There and Back Again
Timothy Hutchings has a wide art practice — drawings, deceptive cardboard sculptures, sad and funny videos. Much of his work is deliberately ephemeral. Other more philosophical projects underline the ontological problem of art: does it count as art simply because an artist made it? Hutchings addressed this question when he filled one gallery with bright light and smoke machines. In his new exhibition at I-20, Hutchings has set aside the studied ephemerality of his earlier works and has made three series of permanent, collectible objects. These are not just any objects, but art that he himself would want for his own.
Hutchings operates under the directive of creating things that he finds desirable. This manifests as a mongrel mix of studiously diverted Minimalism and his takeaway from 1960s hipster kitsch, with an increasing decibel of technological mediation in the art making process.
In the Flat Paintings series, Hutchings uses stencils and an airbrush to create what he lightly terms as “a layman’s take on third-generation Minimalism, mixed with a bit of Atari box art and the graphic nature of 1970s van decals.” Here the perfectly flat airbrushed paint makes each image look and feel like a silkscreen print. No brushstrokes betray the human hand, but a dozen maker’s marks in each piece indicate human decisions and mistakes. However, a personal pricing scale rules. Different prices are based on Hutchings’ own evaluation of the creation process for each work, signaling his own enjoyment in the finished piece with higher prices.
The second series in the show are works with the moniker Non-Entheogenic Works. These emerge from a similar “If it feels good, do it!” method of art making. Simple, loose rules are used to make preliminary drawings which Hutchings then scans and converts them into vector instructions for a computer-controlled laser cutter. The process yields a large not-quite-precise replica of the drawing, cut from wood or acrylic. Minute scorches, smudges, and surface imperfections remain as Hutchings’ means of gently mocking his own desire for beauty. The title for the series comes from Hutchings’ desire to consume his own images for simple pleasure rather than as a tool to access a deeper state of consciousness.
The third and final series are Gift Wrap Collages. While the Flat Paintings are made from air propelled paint through stencils and the Non-Entheogenic Works are derived from a hand drawing with a computer guided laser, the mediation of technology is the most extreme yet the least obvious in this last series. Tiny arrangements of gift-wrapping paper made by hand are scanned and balloon into large “paintings” on paper using a digital printing method completely divorced from the action of the artist’s hand. The delightfully imperfect printed surface of the source material made gigantic brings us full-circle back to Hutchings’ light-hearted interest in understanding High Minimalism and in creating conditions under which his own rigorous work can be generated.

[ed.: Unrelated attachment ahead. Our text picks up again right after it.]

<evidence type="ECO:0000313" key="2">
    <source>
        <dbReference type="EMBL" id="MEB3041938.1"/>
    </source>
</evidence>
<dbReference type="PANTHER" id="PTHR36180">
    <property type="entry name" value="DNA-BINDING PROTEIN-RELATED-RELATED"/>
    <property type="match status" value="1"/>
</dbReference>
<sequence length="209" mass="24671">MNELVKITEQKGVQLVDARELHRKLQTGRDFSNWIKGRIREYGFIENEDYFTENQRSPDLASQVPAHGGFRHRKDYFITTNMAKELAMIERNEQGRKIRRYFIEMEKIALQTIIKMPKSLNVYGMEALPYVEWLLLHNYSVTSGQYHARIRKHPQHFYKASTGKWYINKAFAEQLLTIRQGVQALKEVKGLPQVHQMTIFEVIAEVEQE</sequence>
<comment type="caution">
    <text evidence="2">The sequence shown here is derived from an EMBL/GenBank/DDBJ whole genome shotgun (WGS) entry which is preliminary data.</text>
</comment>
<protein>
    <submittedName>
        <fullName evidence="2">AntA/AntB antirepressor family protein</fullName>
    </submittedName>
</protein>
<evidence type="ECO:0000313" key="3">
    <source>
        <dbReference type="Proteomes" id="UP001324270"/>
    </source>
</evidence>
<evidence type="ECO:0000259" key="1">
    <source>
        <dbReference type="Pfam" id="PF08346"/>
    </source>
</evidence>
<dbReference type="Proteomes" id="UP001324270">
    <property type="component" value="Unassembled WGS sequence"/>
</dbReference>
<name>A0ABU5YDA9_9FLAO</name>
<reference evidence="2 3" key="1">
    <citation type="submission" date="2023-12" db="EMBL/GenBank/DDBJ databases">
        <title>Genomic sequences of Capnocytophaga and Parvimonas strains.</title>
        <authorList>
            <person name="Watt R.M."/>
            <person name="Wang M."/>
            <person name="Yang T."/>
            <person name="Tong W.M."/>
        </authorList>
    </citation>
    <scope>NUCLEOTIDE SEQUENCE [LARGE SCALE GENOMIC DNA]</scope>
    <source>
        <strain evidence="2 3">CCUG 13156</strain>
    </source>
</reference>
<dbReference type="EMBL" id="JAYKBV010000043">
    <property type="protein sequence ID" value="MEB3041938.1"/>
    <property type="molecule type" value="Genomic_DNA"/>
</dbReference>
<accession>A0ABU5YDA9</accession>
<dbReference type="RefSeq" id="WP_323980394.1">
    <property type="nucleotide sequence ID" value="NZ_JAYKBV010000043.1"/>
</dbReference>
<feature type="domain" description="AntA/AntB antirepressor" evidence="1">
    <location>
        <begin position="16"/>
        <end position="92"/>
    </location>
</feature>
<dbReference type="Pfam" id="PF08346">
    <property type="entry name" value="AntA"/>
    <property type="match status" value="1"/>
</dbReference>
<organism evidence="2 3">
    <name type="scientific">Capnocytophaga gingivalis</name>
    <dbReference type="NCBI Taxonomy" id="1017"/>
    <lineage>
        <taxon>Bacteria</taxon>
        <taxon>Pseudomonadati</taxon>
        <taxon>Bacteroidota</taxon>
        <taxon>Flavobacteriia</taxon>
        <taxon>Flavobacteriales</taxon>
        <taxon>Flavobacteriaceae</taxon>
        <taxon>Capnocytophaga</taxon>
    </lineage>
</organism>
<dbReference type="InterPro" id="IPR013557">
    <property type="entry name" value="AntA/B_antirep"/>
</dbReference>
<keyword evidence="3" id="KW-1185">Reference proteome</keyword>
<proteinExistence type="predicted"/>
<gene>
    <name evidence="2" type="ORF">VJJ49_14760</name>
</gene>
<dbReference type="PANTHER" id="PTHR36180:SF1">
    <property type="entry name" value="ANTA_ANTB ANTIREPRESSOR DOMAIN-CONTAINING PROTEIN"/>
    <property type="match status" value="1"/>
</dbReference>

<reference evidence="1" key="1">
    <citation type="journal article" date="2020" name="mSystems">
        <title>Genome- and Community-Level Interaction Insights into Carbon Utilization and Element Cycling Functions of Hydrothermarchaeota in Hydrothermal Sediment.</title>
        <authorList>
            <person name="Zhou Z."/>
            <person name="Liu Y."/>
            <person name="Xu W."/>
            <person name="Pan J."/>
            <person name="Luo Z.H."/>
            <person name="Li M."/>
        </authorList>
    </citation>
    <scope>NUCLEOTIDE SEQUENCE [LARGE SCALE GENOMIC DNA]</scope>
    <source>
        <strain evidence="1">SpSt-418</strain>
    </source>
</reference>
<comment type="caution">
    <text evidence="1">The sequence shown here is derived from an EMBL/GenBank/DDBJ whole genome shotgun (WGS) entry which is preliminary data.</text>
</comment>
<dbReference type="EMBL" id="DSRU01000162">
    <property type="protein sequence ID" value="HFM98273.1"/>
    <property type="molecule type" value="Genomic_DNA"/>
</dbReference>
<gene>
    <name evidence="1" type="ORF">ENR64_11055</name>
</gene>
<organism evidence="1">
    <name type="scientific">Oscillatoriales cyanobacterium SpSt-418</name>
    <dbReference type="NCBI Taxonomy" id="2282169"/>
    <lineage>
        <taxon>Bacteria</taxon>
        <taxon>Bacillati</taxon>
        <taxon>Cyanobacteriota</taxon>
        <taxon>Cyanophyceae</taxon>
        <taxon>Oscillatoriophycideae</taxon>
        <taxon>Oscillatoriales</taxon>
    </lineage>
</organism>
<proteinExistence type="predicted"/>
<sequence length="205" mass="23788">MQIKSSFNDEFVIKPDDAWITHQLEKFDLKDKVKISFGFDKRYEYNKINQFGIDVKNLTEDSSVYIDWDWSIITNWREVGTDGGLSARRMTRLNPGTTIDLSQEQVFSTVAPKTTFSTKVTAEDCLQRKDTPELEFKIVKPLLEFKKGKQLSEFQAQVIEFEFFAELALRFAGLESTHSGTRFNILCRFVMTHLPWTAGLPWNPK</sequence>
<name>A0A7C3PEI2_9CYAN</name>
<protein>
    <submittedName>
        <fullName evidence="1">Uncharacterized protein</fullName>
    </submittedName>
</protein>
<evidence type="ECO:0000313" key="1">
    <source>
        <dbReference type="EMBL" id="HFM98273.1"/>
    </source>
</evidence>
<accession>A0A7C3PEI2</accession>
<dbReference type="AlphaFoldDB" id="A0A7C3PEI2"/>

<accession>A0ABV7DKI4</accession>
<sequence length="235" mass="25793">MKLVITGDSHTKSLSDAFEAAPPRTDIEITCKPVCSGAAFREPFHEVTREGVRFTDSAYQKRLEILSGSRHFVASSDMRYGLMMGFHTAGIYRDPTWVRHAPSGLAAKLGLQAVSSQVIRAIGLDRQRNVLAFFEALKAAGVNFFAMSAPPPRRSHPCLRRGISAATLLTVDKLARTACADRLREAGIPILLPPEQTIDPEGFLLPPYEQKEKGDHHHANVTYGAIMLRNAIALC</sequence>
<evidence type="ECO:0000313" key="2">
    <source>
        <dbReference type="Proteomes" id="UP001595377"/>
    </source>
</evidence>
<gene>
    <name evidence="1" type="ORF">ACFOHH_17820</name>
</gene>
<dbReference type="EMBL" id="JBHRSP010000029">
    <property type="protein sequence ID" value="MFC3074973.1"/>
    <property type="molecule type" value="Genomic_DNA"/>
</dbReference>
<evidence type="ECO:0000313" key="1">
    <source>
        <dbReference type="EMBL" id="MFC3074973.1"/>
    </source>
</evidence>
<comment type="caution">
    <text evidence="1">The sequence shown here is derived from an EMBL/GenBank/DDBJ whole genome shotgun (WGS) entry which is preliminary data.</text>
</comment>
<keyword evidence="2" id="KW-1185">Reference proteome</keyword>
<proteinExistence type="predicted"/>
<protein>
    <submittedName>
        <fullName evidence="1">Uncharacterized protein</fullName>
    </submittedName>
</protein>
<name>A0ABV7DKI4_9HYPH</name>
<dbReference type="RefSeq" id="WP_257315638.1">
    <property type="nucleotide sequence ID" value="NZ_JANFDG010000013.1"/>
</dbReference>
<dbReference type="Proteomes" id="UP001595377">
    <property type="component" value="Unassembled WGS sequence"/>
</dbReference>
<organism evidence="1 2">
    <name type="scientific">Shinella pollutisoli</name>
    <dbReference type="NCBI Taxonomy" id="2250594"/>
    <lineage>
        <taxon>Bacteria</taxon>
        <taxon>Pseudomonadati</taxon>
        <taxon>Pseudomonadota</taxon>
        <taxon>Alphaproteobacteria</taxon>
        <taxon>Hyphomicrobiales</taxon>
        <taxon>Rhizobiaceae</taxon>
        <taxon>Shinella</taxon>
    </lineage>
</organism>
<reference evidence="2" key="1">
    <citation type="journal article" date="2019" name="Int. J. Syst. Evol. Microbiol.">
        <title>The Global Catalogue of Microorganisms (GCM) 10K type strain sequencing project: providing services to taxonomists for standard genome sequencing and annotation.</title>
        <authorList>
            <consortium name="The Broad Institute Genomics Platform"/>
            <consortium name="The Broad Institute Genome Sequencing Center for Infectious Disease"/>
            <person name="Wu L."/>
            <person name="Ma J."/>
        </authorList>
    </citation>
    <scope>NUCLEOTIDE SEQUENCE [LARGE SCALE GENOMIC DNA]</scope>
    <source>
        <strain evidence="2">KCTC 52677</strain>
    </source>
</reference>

Timothy Hutchings received his MFA from the Yale University School of the Arts. He was born in St. Louis, Missouri in 1974 and now lives and works in Brooklyn.
Recent projects include The Self-Illuminating Idea, part of the New Museum’s Festival of Ideas, Allegra LaViola Gallery, New York (2011); the Long Beach Museum of Art, California (2010); the Center for Creative Arts, St. Louis (2009); the Newhouse Center for Contemporary Art, Staten Island (200); the Sydney College of Art, Australia (2008); and the Vienna Kunsthalle, Austria (2008). Group shows include Make Skateboards, I-20 (2011); Doomslangers, Allegra LaViola Gallery (2010); Next Level: Game Spaces Beyond the Screen, FACT, Liverpool, UK, and The Netherlands, Media Art Institute, Denmark; Loophole to the Universe, curated by Ivan Vosecky, Divus Unit 30, London (2008); Trunk Selects, Färgfabriken, Stockholm; Rom fur Kunst og Arkitektur, Oslo; Sundsvall Kulturmagasin, Sundsvall, Sweden; Accidental/Coincidental, Newhouse Center for Contemporary Art, New York (2008: 25 Years Later, Art in General, New York (2007); The Big Nothing – Basekamp, Institute of Contemporary Art, Philadelphia (2007); The 1st Moscow Biennial (2005); Collection of the Associazione Artissima, curated by Elena Volpato, Turin, Italy. Centro Reina Sofia, Madrid (2003); The Pretendlings, curated by James Bewley, New Langton Arts, San Francisco (2003); Videodrome II, New Museum of Contemporary Art, New York (2002); Ramallah Video Festival, curated by Emily Jacir, Ramallah, Palestine (2002); PLAYGROUND. The Standard Projection: 247, curated by Yvonne Force and Loren Mindak, The Standard, West Hollywood (2002); B Hotel, P.S.1. Contemporary Art Center, Long Island City, New York (2001); Greater New York,P.S.1 Contemporary Art Center (2000); and Some Young New Yorkers, Part I,P.S.1 Contemporary Art Center (1999)